Sunday, February 21, 2016

Google Earth

Globe, World, Map, Earth   I just finished sitting through a one hour presentation on using google earth in the classroom.  Although it was mostly focused on Social Studies and English topics, I discovered some nice uses for the math classrooms.

I was impressed by what I saw including the measurement tool and the historical photos to see change. I loved the way I could look at so many different views of the same place.  So some of the ideas I came up with for the math class.

1.  Using a topographic overlay of say mountains or valleys, students can calculate the slope for parts of the mountains.

2.  Using a map with a word problem so students see the actual route for a rate, time, distance problem to compare two different routes.

3.  Calculate area of certain geometric shapes on the planet, for instance the NYC metro area.  Students could easily look up the population and use the two pieces of info to find population density.

4.  This lesson is designed for students to compare ski runs to find the most extreme and longest ski run.  I think many kids would find this lots of fun, especially if into extreme skiing.

5. Use trig to figure out the height of something like a balcony out of Romeo and Juliet, a flag pole, something they can see in real life from the pictures.  Many times you can find a well known building, you know the height and the distance, so you figure out the angle.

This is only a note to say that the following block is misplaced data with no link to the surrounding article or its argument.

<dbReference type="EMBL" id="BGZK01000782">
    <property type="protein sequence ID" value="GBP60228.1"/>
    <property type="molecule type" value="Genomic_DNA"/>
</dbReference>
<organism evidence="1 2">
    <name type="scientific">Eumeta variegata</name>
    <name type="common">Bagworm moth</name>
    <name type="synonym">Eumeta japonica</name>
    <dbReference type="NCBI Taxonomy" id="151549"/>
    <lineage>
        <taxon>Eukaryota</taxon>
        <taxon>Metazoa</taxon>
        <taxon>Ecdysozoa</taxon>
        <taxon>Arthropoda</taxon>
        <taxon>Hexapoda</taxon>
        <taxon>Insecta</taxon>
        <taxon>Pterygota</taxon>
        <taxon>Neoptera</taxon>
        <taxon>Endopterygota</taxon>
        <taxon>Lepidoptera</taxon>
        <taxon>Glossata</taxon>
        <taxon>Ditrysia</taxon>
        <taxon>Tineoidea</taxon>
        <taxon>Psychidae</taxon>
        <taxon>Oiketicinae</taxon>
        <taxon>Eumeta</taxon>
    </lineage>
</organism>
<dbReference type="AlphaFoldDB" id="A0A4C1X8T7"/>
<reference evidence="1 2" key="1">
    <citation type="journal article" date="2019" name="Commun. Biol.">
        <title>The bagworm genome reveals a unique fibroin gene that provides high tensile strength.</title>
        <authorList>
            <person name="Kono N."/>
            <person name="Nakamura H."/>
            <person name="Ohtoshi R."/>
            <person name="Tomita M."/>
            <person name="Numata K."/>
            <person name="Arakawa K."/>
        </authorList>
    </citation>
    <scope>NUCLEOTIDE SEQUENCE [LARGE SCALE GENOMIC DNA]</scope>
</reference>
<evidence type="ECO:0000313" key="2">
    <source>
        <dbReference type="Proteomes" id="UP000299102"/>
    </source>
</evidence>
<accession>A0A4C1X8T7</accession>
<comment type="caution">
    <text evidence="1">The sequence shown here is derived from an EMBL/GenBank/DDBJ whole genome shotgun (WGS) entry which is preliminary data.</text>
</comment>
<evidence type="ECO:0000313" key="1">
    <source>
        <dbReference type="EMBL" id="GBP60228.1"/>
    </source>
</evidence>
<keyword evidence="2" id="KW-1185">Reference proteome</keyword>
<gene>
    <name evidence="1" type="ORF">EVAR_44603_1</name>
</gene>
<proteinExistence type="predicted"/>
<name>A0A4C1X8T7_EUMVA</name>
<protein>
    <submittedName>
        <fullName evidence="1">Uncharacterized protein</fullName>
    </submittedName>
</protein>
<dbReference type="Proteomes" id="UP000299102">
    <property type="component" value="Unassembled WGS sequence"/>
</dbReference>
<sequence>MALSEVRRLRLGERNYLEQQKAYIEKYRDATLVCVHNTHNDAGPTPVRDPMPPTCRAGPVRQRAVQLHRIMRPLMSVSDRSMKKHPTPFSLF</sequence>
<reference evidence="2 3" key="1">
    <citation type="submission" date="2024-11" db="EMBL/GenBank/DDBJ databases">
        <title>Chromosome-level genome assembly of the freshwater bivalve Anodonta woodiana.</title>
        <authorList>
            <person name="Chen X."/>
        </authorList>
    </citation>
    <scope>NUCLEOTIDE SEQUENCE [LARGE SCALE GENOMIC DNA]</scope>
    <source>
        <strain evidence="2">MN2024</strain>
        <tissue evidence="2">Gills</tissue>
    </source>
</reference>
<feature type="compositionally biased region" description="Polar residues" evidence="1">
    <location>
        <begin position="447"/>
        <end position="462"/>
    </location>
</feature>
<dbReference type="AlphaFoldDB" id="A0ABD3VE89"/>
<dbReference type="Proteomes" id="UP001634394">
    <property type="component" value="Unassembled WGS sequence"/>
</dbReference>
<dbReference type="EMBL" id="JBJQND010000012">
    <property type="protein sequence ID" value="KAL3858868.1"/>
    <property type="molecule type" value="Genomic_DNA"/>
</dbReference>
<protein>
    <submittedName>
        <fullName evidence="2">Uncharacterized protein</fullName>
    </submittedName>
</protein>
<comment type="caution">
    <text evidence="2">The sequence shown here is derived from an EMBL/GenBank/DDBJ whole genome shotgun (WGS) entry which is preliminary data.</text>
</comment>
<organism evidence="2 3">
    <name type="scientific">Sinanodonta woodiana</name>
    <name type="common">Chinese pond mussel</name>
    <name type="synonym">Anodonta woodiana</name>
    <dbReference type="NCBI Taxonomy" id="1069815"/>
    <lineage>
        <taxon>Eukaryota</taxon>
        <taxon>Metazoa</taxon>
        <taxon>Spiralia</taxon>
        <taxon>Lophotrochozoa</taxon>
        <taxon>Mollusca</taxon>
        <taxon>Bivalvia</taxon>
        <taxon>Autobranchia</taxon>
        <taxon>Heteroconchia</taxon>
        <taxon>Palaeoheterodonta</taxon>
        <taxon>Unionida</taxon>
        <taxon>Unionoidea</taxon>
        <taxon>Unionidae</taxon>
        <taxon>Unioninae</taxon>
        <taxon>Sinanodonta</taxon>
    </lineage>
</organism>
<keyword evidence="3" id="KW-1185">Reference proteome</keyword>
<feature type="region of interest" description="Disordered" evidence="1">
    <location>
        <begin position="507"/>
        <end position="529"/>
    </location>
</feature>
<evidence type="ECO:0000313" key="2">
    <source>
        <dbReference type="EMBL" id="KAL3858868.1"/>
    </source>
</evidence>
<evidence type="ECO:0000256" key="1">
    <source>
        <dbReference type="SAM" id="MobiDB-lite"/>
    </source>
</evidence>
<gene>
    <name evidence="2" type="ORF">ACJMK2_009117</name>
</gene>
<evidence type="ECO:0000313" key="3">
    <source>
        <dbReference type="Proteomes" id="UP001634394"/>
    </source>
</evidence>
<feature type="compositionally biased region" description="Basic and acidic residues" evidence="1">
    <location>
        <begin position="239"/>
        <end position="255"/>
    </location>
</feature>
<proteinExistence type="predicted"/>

6.  Look at the ways to get from point A to point B.  Figure out the distance for each route and explain which is the best route.  They could even figure out the % difference for each route and then rank the best routes.

7.  Figure out the distance the balloons the Japanese released in World War Two, look up the time it took and then have students calculate the rate.

8.  Use google earth to find the distance for several western trails used in the westward expansion, figure out the time it took to travel each trail and calculate the rate.

I see so many cross-curriculum uses for google earth and math.  The above are just off the top of my head so now I'll just think about this and share a few more ideas when I get another list put together.